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Three-time PGA Tour winner Pat Perez has dropped out of the antitrust lawsuit initially filed by 11 LIV Golf players earlier this month, saying he “didn’t really think it through.”
Perez, 46, became the second golfer to abandon the lawsuit, telling Sports Illustrated in an interview that his intentions were not “to go after the PGA Tour.”
“I didn’t really think it through,” Perez said. “I did it to back our guys.”
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Phil Mickelson and 10 other golfers filed an antitrust lawsuit against the PGA Tour earlier this month, claiming that its indefinite suspensions were aimed at hurting their careers. Three other golfers also filed for a temporary restraining order to compete in the FedEx Cup playoffs, arguing that they qualified before joining LIV Golf – an injunction that was later denied by a federal judge in California.
“I have no ill feelings toward the PGA Tour or any of the players. I’m a LIV guy 100%,” Perez told the outlet. “I'm going to play for them. But I don’t feel any need to go after the PGA Tour. They gave me a wonderful opportunity for 21 years. I've got nothing against them, no hard feelings toward anybody. I earned everything I got out there, don’t get me wrong.”
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He continued: “I chose to leave and I’m not looking to come back. I’d like to maybe play the Champions tour one day if that can work out and that’s why I have not given up my membership. But there is no benefit to doing this. I have an unbelievable deal with LIV and I’m behind them 100%.”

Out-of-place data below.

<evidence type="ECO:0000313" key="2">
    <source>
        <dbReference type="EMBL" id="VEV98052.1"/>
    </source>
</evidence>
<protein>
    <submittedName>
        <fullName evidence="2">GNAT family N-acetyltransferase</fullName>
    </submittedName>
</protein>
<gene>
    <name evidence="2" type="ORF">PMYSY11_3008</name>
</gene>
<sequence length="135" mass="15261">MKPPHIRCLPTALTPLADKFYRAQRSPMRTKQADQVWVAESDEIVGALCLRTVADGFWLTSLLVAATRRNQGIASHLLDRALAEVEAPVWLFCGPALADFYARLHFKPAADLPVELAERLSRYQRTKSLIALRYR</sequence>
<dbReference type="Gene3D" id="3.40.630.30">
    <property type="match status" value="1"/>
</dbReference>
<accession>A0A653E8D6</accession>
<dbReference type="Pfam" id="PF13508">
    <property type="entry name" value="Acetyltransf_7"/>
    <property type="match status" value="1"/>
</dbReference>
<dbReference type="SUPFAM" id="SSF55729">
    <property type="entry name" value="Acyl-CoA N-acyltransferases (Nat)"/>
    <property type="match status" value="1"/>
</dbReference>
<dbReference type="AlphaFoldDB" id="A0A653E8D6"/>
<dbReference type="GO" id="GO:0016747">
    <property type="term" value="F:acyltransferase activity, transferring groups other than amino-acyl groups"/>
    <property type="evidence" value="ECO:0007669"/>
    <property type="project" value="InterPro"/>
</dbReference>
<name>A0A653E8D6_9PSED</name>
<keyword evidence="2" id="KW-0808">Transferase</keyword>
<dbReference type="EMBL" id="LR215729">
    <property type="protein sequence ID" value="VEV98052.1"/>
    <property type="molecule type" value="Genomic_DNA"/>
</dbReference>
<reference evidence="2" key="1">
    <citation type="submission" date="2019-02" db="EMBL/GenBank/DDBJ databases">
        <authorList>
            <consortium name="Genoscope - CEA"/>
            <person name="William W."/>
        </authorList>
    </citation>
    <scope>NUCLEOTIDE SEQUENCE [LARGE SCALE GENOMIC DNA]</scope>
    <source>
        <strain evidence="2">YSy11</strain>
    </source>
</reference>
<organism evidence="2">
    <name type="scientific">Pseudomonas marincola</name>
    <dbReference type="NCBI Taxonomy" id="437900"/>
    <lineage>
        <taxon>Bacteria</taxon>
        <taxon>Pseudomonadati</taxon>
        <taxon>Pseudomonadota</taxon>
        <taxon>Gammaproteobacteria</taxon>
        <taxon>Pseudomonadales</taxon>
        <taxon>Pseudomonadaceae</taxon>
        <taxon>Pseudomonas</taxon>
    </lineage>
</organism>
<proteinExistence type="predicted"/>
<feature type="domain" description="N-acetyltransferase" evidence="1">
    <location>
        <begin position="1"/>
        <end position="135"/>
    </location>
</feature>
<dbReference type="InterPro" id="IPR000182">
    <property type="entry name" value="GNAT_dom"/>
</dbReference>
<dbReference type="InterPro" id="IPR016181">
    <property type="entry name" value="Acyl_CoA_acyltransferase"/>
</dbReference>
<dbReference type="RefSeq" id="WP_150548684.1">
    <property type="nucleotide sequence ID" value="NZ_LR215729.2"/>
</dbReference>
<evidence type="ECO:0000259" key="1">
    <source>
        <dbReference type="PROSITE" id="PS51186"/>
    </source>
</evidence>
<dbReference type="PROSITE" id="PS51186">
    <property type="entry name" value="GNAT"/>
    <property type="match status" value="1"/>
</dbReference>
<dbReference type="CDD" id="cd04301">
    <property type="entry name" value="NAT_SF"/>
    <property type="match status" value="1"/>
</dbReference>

Carlos Ortiz shared those same thoughts last week when explaining his decision to abandon the lawsuit.
“At the end of the day, I don't want to have any problems with the PGA Tour,” he said, via GolfMagic. “I'm happy where I am. I don't want to go back to the PGA Tour now. And that's why I withdrew from the lawsuit.”
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“I'm not against the PGA Tour. I wanted to play the playoffs, if possible.”
Nine other golfers remain in a lawsuit that the PGA Tour and its players have staunchly criticized as a personal attack.
“I just feel, as do a lot of members of the PGA Tour and a lot of employees of the PGA Tour, a small vindication at this point because it’s not over, but everything that’s been done is correct, and we [the Tour] are within our own right to do what they’ve done,” Billy Horschel said at the St. Jude’s Championship.